- Nationale Handelsbank
Nationale Handelsbank Industry Financial Services Fate part nationalized and part acquired Successor In Indonesia Bank Umum Negara, the remainder AMRO Bank Founded 1863 Defunct 1960 Headquarters Amsterdam, Netherlands Products Commercial banking and Retail banking
The Nationale Handelsbank was a Dutch bank that was established to financing trade between the Netherlands and the Dutch East Indies. After operating independently for nearly a hundred years, the parts in Indonesia, were nationalized by the Indonesian government and the remainder was acquired by the Rotterdamsche Bank in 1960 and would be absorbed into AMRO Bank.
- 1863: The Nederlandsch-Indische Handelsbank was established in 1863 to finance and handle trade with the Netherlands East Indies (NEI). It had its head office in Amsterdam to which the branches outside the NEI reported. The branches in the NEI reported to the head office in Jakarta.
- 1901: The bank established a branch in Singapore. Until 1914, this was the main entrepot for the NEI. Smaller coastal vessels then shuttled back and forth between Singapore and ports in the NEI.
- 1906: The bank established a branch in Hong Kong. Before WWI Hong Kong was a major transshipment point for raw sugar from NEI on its way to British refineries.
- 1920: The bank established branches in Bombay, Calcutta, Shanghai, and Kobe, all based on the cotton trade to Japan.
- 1921-22: The bank established branches in Tokyo and Yokohama.
- 1922-23: The bank opened additional branches in China at Amoy and Swatou. The branch at Swatou only operated for a few years.
- 1924: The bank closed the Yokohama branch after the 1923 Great Kantō earthquake.
- 1938: The bank established a branch in Manila.
- 1948: The bank established a branch in Bangkok for the rice, tea and shellac trades. At around this time the branches in China closed after the defeat of Kuomintang government.
- 1950: The bank changed its name to Nationale Handelsbank. It closed the branch in Manila, which had enjoyed a brief boom after WWII but now was no longer promising.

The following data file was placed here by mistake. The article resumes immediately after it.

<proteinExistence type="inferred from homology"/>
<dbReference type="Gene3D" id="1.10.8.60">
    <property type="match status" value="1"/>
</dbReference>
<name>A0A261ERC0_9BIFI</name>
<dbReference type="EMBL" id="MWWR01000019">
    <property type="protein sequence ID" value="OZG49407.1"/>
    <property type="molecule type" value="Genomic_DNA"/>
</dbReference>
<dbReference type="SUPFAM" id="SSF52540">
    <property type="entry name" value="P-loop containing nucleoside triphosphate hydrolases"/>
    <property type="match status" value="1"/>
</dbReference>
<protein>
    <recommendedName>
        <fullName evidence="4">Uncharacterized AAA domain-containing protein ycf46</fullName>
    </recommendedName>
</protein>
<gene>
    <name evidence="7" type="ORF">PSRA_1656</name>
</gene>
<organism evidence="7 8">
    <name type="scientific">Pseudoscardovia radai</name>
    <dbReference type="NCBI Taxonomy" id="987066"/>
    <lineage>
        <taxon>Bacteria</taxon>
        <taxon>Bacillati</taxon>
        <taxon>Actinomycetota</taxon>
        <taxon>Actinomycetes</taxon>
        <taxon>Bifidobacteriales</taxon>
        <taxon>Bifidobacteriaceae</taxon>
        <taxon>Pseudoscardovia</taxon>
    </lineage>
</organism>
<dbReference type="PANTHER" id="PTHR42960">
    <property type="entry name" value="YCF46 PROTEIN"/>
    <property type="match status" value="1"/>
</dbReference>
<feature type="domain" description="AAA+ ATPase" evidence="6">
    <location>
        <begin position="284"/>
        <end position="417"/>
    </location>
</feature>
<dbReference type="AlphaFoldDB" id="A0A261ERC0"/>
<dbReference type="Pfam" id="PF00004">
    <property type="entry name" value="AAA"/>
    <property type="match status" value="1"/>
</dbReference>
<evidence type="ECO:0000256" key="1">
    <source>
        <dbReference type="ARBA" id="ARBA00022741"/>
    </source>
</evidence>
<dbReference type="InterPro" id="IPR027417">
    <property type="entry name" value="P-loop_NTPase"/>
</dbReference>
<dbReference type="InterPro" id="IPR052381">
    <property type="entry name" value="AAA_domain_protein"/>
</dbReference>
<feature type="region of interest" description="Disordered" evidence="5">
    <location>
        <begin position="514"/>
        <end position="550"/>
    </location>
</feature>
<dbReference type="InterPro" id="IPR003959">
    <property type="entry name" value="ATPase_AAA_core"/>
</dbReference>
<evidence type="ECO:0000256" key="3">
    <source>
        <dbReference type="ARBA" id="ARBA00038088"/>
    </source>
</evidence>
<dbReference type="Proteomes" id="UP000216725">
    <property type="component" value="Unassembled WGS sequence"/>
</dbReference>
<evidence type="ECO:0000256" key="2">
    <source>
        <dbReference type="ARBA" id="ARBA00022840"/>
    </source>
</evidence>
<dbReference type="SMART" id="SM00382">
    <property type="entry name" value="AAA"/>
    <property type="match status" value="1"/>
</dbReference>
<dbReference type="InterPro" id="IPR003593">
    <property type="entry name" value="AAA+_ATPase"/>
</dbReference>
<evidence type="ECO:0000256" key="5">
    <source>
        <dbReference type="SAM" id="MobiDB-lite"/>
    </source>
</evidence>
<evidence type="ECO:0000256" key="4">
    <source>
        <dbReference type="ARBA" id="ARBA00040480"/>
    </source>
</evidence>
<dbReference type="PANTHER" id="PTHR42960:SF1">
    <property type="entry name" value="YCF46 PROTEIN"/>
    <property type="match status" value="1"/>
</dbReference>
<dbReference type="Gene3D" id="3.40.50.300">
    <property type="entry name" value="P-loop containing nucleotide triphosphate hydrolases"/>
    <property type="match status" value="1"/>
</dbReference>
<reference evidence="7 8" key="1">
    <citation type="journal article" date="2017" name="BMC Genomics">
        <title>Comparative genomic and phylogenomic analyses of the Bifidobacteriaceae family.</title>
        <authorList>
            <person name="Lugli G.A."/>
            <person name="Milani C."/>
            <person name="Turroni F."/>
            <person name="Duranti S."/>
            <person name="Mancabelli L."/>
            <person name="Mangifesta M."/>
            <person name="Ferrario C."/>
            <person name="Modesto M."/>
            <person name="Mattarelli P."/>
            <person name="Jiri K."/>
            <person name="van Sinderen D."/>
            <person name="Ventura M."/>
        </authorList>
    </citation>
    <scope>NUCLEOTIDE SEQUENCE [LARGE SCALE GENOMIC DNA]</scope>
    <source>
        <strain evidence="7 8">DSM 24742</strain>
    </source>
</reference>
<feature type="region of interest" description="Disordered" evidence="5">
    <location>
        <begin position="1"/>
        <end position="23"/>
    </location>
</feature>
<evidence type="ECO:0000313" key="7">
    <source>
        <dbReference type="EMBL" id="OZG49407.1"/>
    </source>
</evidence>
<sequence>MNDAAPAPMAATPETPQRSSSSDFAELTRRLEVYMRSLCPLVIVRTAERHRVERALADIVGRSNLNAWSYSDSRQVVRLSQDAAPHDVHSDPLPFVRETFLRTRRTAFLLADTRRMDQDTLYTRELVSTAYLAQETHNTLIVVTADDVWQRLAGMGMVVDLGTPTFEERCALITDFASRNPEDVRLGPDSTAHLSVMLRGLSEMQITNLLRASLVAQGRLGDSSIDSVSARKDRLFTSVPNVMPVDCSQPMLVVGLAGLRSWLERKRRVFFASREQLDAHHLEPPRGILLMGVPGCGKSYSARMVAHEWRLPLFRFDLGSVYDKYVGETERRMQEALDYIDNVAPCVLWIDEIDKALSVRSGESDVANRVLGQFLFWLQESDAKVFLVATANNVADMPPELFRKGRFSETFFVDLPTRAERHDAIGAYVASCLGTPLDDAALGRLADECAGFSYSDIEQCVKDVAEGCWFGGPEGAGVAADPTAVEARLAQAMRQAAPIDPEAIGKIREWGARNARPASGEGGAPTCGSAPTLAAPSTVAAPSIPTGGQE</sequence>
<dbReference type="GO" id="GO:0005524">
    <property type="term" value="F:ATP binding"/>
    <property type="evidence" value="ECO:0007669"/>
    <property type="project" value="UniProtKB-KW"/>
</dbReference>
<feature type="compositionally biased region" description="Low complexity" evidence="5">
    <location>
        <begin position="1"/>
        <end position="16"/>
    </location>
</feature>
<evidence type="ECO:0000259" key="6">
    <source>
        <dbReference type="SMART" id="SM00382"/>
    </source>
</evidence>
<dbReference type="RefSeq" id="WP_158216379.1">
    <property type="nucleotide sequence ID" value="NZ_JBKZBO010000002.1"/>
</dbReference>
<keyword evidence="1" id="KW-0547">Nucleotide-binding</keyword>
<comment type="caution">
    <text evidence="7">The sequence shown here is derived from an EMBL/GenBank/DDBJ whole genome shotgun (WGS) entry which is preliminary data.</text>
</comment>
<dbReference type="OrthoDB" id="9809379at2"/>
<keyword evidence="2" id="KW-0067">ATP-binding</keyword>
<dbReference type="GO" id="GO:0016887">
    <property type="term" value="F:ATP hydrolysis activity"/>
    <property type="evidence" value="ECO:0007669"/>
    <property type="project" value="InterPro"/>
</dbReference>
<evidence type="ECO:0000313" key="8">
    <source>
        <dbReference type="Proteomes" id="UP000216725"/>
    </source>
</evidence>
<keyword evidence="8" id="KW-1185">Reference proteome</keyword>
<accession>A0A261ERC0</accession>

- 1952: The branch in Kobe was still functioning but it closed sometime thereafter.
- 1953: By this time the bank had branches throughout Indonesia in Java (Bandung, Banjuwangi*, Gambir (Weltevreden), Malang, Probolinggo, Semarang, Surabaya, Tegal*, and Cirebon*), Sumatra (Jambi, Medan, Palembang, Telok-Betung), Banjarmasin, Pontianak, and Makassar. The branches marked with * dealt with warehousing and shipping matters. Prior to the Japanese invasion in 1942, the bank had also maintained branches at Pasuruan, Cilacap, Pekalongan, Manado, Tanjong Balei, and Gorontalo.
- 1953: The bank established Mercantile Bank of Canada, with offices in Montreal, Quebec, Canada. 
- 1959: The Indonesian government nationalized the bank’s local operations to create Bank Umum Negara.
- 1960: Rotterdamsche Bank acquired Nationale Handelsbank.
- 1962: Rotterdamsche Bank sold Nationale Handelsbank’s branches in Bangkok, Hong Kong, Singapore, and Tokyo to Chase Manhattan Bank.
- 1963: Nationale Handelsbank sold 50% of Mercantile Bank to Citibank.
- 1965: Nationale Handelsbank sold the remaining 50% of Mercantile Bank to Citibank, giving rise to the “Mercantile Bank Affair”. Nationale Handelsbank also changed its name to Nationale Bank voor Middellang Krediet (National Bank for Medium-Term Credit).
- 1967: Nationale Bank voor Middellang Krediet was absorbed into AMRO Bank which would become ABN AMRO.
- ^ "ABN AMRO History". ABN AMRO History Department. http://www.abnamro.com/en/about-abn-amro/history/history-department/index.html. Retrieved 14 July 2010.
- ^ http://www.thecanadianencyclopedia.com/index.cfm?PgNm=TCE&Params=A1ARTA0005238 Mercantile Bank of Canada
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